The Benefits of Delegation and Why Most Leaders Under-Delegate

Posted by David Grossman on Wed,Jul 06, 2016

Mangers and leaders are often reluctant to delegate as many believe in the old adage that says “if you want something done right, you must do it yourself.” Although this may be true in a handful of cases, a core component of leadership is getting work done through others.

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Reasons Why Leaders Under-Delegate

Although the number one reason why most managers under-delegate tasks is the fear of failure due to putting important tasks in someone else’s hands, there are other reasons, too. Some feel that proper delegation takes longer than simply doing the task themselves, and others even question their own ability to choose the right person for the task at hand. However, by realizing the benefits of delegation, it is possible to overcome these objections. 

Below are the 4 benefits of delegation:

1. It Keeps You from Putting Too Many Irons in the Proverbial Fire

Today’s leaders and managers are driven to succeed, and for this reason, they often take on more projects than they can handle alone. The fear of failure drives them to avoid delegation for fear that someone else will not get the job done correctly. When managers are juggling priorities at the same time, they are more likely to make mistakes. Delegating tasks to the right individuals is important in this case since it allows managers and leaders to focus on planning and organizing.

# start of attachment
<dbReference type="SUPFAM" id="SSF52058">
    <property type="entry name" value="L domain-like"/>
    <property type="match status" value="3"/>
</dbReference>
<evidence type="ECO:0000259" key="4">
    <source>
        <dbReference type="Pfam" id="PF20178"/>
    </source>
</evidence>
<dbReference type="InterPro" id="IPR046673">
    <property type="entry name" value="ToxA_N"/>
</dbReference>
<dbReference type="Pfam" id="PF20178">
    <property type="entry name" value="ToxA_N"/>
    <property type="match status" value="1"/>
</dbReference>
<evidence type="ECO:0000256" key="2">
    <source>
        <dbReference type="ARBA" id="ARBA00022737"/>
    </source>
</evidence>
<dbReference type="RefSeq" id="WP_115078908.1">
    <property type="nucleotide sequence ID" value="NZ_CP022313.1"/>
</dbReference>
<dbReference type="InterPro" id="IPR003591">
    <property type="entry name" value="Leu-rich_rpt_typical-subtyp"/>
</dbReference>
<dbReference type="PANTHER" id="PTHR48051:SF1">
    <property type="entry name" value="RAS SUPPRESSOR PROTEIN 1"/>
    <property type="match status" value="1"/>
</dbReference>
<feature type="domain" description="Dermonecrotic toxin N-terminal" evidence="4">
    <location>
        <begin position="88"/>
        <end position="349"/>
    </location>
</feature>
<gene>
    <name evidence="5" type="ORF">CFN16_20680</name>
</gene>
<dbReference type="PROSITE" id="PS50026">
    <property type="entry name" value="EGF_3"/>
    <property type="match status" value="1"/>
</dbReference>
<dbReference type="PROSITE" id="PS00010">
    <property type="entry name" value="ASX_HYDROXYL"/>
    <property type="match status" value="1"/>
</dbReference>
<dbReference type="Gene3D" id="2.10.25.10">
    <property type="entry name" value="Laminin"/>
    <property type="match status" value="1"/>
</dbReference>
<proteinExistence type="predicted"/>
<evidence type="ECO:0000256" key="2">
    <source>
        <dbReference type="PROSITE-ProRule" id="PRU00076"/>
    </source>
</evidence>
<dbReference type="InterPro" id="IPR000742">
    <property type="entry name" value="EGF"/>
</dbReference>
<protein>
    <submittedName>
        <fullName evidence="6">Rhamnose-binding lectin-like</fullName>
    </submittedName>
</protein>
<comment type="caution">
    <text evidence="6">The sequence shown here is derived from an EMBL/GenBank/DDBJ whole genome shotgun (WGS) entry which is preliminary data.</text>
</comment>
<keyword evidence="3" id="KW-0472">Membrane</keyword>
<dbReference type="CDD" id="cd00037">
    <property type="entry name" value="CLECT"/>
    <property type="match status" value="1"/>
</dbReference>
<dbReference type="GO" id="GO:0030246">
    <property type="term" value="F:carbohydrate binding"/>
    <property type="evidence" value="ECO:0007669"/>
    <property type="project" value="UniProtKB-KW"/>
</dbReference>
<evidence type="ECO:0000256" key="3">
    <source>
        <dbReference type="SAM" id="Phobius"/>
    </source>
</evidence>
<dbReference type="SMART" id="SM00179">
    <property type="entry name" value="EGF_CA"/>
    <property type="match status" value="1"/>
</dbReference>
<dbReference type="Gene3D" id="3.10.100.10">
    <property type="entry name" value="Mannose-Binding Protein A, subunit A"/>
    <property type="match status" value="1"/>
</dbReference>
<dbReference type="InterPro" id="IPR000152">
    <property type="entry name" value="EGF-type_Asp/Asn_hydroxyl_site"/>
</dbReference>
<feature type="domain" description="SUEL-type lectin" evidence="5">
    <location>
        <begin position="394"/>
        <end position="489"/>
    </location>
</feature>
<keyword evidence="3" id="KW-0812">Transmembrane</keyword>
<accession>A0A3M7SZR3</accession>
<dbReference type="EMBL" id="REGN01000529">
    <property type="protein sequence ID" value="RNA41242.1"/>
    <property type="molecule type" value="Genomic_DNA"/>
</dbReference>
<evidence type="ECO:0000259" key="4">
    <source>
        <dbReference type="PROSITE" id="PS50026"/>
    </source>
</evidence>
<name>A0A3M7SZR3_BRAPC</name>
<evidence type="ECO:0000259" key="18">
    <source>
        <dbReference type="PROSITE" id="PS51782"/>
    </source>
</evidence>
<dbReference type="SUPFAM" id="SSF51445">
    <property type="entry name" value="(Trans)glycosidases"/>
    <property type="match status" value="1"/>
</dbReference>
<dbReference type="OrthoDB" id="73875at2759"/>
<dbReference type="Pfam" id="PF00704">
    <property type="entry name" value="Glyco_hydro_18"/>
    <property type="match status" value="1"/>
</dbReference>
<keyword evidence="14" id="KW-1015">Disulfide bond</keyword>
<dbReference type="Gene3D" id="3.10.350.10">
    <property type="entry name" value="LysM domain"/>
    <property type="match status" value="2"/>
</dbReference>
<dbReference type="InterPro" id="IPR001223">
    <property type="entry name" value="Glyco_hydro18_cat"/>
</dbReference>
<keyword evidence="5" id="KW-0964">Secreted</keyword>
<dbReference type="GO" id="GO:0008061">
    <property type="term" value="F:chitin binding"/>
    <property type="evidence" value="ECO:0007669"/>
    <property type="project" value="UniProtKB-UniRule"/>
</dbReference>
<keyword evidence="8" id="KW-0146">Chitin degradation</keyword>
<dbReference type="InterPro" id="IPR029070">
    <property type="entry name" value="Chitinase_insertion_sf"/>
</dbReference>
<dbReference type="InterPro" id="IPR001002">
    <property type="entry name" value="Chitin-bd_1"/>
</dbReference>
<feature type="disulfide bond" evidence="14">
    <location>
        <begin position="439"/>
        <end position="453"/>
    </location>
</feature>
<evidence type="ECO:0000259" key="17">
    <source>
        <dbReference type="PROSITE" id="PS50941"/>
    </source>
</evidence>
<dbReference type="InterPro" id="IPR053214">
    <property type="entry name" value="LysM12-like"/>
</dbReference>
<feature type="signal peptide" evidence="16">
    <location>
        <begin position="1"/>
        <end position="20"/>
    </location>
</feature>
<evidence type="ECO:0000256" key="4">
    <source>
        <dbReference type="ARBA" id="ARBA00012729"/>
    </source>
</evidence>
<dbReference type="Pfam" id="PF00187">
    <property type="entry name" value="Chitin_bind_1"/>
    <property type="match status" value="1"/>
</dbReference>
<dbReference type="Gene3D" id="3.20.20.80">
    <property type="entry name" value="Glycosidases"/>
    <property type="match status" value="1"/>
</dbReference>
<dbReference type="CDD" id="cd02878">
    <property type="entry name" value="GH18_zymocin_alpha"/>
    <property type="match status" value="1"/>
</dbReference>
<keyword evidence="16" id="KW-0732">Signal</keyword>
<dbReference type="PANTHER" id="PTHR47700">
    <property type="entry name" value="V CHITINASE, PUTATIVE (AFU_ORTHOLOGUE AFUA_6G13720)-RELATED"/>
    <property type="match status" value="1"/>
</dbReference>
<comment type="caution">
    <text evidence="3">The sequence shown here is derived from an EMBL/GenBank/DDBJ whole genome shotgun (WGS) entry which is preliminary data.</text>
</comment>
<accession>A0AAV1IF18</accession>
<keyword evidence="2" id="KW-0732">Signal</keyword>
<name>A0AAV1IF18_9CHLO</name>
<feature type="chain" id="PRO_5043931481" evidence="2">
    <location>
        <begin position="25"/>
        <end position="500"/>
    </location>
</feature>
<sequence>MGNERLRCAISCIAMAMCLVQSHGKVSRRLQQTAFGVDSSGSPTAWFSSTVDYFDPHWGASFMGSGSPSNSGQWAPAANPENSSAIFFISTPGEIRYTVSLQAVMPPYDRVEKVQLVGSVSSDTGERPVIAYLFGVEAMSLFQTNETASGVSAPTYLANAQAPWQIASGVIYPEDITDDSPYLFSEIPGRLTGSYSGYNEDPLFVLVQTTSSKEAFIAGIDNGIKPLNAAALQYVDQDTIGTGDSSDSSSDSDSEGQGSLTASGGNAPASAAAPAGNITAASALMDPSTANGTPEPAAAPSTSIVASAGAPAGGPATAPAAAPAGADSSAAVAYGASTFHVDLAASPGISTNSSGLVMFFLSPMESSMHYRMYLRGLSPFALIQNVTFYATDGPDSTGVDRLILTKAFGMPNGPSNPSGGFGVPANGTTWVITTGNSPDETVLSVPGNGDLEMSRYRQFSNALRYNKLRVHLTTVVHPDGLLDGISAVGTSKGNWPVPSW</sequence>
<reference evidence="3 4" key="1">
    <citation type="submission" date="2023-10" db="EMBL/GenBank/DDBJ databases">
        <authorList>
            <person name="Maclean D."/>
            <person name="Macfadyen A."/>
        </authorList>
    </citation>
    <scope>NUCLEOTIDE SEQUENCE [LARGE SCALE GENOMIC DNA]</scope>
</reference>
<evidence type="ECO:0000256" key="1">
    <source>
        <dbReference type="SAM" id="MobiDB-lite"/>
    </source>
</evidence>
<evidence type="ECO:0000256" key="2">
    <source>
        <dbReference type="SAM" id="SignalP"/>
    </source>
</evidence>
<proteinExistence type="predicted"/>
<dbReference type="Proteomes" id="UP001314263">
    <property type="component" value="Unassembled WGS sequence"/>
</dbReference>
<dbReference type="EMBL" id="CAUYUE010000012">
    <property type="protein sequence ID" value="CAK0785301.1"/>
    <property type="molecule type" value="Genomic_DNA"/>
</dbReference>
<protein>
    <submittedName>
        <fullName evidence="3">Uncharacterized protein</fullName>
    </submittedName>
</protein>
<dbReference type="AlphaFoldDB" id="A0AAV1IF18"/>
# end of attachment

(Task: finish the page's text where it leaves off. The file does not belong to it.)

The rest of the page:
2. It Builds Trust, Open Communication, and Engagement Among Team Members

Another benefit of delegation has to do with building trust, a feeling of openness, and engagement among team members. Leaders who fail to delegate adequately often have employees who are afraid to take initiative or who feel apprehensive about bringing new ideas to the table. Managers who delegate tasks adequately help to build trust, and that trust is driven even further when those managers remain open for communication and listening. When employees truly feel that their skills and talents are being put to good use, they are engaged and happier overall.

tweet-button-2015.pngAnother benefit of delegation has to do with building trust, a feeling of openness, and engagement among team members. @thoughtpartner

3. It Stimulates Creativity and Develops Skills in Your Team

Leaders who give their team members the freedom to tackle delegated tasks in their own way are actually empowering their team and giving them a creative license. These employees become driven to succeed, not only for themselves and their own futures, but also for the future of their employer. What’s more, this personal initiative can lead to creativity breakthroughs, which can benefit everyone involved, and it helps team members build some very specific skills along the way.

4. It Creates a Positive Business Culture

Perhaps the best reason to delegate tasks to others has to do with the type of business culture a leader hopes to create. Delegation helps to boost team moral, improve efficiency and productivity, and promotes enthusiasm, innovation, and cooperation—all of which are vital to a company’s bottom line. It can also help reduce turnover rates, minimize safety risks, and supply the company with a group of highly-qualified employees who are experts at getting the job done right.

Although delegation is vital to the success of any company, it is important for managers and leaders to remember that it is not a way to push off unsavory tasks to others. What’s more, leaders should never micro-manage delegated tasks. They should delegate effectively and offer communication and support, but allow for autonomy and creativity at the same time.

How might better delegation help you be more effective as a leader?

  • David Grossman
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